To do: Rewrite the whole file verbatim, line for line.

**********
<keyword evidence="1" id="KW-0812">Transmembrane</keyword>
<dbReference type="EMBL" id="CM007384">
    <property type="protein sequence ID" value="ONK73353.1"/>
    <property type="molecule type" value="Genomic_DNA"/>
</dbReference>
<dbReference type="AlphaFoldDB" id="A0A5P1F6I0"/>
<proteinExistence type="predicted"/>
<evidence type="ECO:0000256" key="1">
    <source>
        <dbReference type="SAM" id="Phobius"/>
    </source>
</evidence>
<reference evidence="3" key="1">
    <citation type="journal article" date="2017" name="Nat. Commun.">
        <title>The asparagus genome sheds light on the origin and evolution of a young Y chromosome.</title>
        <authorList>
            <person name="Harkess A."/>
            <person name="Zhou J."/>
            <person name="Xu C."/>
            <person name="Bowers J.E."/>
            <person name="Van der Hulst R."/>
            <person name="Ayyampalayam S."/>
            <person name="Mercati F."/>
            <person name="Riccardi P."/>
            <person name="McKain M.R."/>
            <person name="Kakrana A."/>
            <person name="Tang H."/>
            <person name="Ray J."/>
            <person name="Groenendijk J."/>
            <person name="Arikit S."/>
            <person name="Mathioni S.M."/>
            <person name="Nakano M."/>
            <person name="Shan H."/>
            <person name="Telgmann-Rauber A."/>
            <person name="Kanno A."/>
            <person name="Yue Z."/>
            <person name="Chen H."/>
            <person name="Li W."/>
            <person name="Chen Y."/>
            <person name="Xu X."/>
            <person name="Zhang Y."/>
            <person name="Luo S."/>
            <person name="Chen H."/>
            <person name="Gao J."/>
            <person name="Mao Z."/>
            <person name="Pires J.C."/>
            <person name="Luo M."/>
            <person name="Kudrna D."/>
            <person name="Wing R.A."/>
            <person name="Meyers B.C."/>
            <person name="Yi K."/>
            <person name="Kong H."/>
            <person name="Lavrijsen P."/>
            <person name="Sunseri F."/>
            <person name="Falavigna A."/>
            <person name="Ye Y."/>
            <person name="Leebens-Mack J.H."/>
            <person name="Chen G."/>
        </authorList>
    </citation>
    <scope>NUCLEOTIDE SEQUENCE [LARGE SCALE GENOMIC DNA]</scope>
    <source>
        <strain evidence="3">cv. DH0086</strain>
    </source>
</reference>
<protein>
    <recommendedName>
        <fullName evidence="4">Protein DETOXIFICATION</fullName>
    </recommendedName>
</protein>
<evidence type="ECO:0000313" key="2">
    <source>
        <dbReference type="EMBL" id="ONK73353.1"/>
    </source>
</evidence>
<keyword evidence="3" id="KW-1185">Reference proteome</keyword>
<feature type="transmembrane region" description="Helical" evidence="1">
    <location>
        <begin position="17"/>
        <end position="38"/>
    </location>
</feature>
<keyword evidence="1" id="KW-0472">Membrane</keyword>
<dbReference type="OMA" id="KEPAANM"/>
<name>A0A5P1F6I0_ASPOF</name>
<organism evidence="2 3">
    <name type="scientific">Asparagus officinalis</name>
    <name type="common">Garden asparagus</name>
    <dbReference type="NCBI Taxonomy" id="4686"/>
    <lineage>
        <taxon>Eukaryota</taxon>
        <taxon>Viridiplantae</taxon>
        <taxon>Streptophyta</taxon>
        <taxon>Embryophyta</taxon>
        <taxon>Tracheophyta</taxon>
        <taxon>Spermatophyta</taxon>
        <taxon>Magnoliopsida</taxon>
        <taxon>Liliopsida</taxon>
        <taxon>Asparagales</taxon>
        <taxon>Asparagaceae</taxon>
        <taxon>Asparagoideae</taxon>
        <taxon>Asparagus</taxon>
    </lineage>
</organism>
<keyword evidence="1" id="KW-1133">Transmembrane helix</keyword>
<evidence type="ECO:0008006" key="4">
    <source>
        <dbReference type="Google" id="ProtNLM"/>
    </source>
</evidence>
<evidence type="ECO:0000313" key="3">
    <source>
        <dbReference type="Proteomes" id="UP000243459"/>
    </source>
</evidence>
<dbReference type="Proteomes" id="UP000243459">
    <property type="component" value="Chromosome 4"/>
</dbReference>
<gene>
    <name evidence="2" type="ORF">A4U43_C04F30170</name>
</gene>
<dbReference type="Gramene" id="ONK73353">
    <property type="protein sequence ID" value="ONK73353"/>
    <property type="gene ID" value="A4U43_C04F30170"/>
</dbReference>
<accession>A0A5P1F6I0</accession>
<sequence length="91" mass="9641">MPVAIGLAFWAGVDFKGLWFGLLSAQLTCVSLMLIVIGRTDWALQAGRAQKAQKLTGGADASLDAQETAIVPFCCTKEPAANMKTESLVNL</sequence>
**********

<keyword evidence="1" id="KW-0812">Transmembrane</keyword>
<dbReference type="EMBL" id="CM007384">
    <property type="protein sequence ID" value="ONK73353.1"/>
    <property type="molecule type" value="Genomic_DNA"/>
</dbReference>
<dbReference type="AlphaFoldDB" id="A0A5P1F6I0"/>
<proteinExistence type="predicted"/>
<evidence type="ECO:0000256" key="1">
    <source>
        <dbReference type="SAM" id="Phobius"/>
    </source>
</evidence>
<reference evidence="3" key="1">
    <citation type="journal article" date="2017" name="Nat. Commun.">
        <title>The asparagus genome sheds light on the origin and evolution of a young Y chromosome.</title>
        <authorList>
            <person name="Harkess A."/>
            <person name="Zhou J."/>
            <person name="Xu C."/>
            <person name="Bowers J.E."/>
            <person name="Van der Hulst R."/>
            <person name="Ayyampalayam S."/>
            <person name="Mercati F."/>
            <person name="Riccardi P."/>
            <person name="McKain M.R."/>
            <person name="Kakrana A."/>
            <person name="Tang H."/>
            <person name="Ray J."/>
            <person name="Groenendijk J."/>
            <person name="Arikit S."/>
            <person name="Mathioni S.M."/>
            <person name="Nakano M."/>
            <person name="Shan H."/>
            <person name="Telgmann-Rauber A."/>
            <person name="Kanno A."/>
            <person name="Yue Z."/>
            <person name="Chen H."/>
            <person name="Li W."/>
            <person name="Chen Y."/>
            <person name="Xu X."/>
            <person name="Zhang Y."/>
            <person name="Luo S."/>
            <person name="Chen H."/>
            <person name="Gao J."/>
            <person name="Mao Z."/>
            <person name="Pires J.C."/>
            <person name="Luo M."/>
            <person name="Kudrna D."/>
            <person name="Wing R.A."/>
            <person name="Meyers B.C."/>
            <person name="Yi K."/>
            <person name="Kong H."/>
            <person name="Lavrijsen P."/>
            <person name="Sunseri F."/>
            <person name="Falavigna A."/>
            <person name="Ye Y."/>
            <person name="Leebens-Mack J.H."/>
            <person name="Chen G."/>
        </authorList>
    </citation>
    <scope>NUCLEOTIDE SEQUENCE [LARGE SCALE GENOMIC DNA]</scope>
    <source>
        <strain evidence="3">cv. DH0086</strain>
    </source>
</reference>
<protein>
    <recommendedName>
        <fullName evidence="4">Protein DETOXIFICATION</fullName>
    </recommendedName>
</protein>
<evidence type="ECO:0000313" key="2">
    <source>
        <dbReference type="EMBL" id="ONK73353.1"/>
    </source>
</evidence>
<keyword evidence="3" id="KW-1185">Reference proteome</keyword>
<feature type="transmembrane region" description="Helical" evidence="1">
    <location>
        <begin position="17"/>
        <end position="38"/>
    </location>
</feature>
<keyword evidence="1" id="KW-0472">Membrane</keyword>
<dbReference type="OMA" id="KEPAANM"/>
<name>A0A5P1F6I0_ASPOF</name>
<organism evidence="2 3">
    <name type="scientific">Asparagus officinalis</name>
    <name type="common">Garden asparagus</name>
    <dbReference type="NCBI Taxonomy" id="4686"/>
    <lineage>
        <taxon>Eukaryota</taxon>
        <taxon>Viridiplantae</taxon>
        <taxon>Streptophyta</taxon>
        <taxon>Embryophyta</taxon>
        <taxon>Tracheophyta</taxon>
        <taxon>Spermatophyta</taxon>
        <taxon>Magnoliopsida</taxon>
        <taxon>Liliopsida</taxon>
        <taxon>Asparagales</taxon>
        <taxon>Asparagaceae</taxon>
        <taxon>Asparagoideae</taxon>
        <taxon>Asparagus</taxon>
    </lineage>
</organism>
<keyword evidence="1" id="KW-1133">Transmembrane helix</keyword>
<evidence type="ECO:0008006" key="4">
    <source>
        <dbReference type="Google" id="ProtNLM"/>
    </source>
</evidence>
<evidence type="ECO:0000313" key="3">
    <source>
        <dbReference type="Proteomes" id="UP000243459"/>
    </source>
</evidence>
<dbReference type="Proteomes" id="UP000243459">
    <property type="component" value="Chromosome 4"/>
</dbReference>
<gene>
    <name evidence="2" type="ORF">A4U43_C04F30170</name>
</gene>
<dbReference type="Gramene" id="ONK73353">
    <property type="protein sequence ID" value="ONK73353"/>
    <property type="gene ID" value="A4U43_C04F30170"/>
</dbReference>
<accession>A0A5P1F6I0</accession>
<sequence length="91" mass="9641">MPVAIGLAFWAGVDFKGLWFGLLSAQLTCVSLMLIVIGRTDWALQAGRAQKAQKLTGGADASLDAQETAIVPFCCTKEPAANMKTESLVNL</sequence>